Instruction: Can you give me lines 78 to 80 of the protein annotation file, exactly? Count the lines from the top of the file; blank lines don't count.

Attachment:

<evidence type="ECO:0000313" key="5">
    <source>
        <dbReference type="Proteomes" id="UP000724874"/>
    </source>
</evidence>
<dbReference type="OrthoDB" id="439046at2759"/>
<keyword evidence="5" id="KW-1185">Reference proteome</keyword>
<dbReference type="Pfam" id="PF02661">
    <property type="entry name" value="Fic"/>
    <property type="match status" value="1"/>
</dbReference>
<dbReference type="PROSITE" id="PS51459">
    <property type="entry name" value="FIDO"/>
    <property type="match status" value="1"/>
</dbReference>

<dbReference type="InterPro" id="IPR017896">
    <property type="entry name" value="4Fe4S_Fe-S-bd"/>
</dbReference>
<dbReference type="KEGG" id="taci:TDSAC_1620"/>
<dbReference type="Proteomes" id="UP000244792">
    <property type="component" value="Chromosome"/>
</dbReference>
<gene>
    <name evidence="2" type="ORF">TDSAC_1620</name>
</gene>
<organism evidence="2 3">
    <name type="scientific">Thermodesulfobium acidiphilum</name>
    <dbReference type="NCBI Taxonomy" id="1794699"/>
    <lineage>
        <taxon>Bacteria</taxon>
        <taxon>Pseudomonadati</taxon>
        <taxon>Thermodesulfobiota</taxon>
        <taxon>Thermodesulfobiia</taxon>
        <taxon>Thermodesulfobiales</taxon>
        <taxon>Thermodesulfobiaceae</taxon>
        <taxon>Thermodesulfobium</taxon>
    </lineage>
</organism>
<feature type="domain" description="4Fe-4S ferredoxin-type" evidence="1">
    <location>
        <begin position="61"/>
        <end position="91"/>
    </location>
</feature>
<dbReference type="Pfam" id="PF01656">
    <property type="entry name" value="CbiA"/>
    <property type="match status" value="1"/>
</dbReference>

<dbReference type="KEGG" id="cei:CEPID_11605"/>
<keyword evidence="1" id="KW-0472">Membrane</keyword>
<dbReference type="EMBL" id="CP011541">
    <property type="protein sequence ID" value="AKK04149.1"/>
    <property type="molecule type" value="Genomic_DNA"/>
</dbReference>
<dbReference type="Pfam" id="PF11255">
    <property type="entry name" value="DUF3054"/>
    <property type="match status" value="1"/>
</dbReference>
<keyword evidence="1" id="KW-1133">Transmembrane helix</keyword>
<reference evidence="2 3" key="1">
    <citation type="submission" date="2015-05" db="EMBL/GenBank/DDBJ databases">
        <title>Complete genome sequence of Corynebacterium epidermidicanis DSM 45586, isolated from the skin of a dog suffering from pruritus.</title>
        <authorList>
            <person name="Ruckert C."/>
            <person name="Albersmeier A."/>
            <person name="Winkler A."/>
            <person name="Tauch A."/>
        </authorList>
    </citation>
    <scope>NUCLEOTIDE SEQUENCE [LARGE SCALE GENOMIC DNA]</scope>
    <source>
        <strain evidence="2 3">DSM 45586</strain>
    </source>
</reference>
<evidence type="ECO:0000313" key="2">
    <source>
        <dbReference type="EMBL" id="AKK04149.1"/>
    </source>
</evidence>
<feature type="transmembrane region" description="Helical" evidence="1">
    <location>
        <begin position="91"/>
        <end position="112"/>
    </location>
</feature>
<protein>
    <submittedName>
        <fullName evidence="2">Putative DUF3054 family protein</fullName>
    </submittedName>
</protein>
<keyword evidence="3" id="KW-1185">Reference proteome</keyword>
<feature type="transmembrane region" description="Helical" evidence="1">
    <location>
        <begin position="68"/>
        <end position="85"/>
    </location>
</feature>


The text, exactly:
    </source>
</evidence>
<feature type="transmembrane region" description="Helical" evidence="1">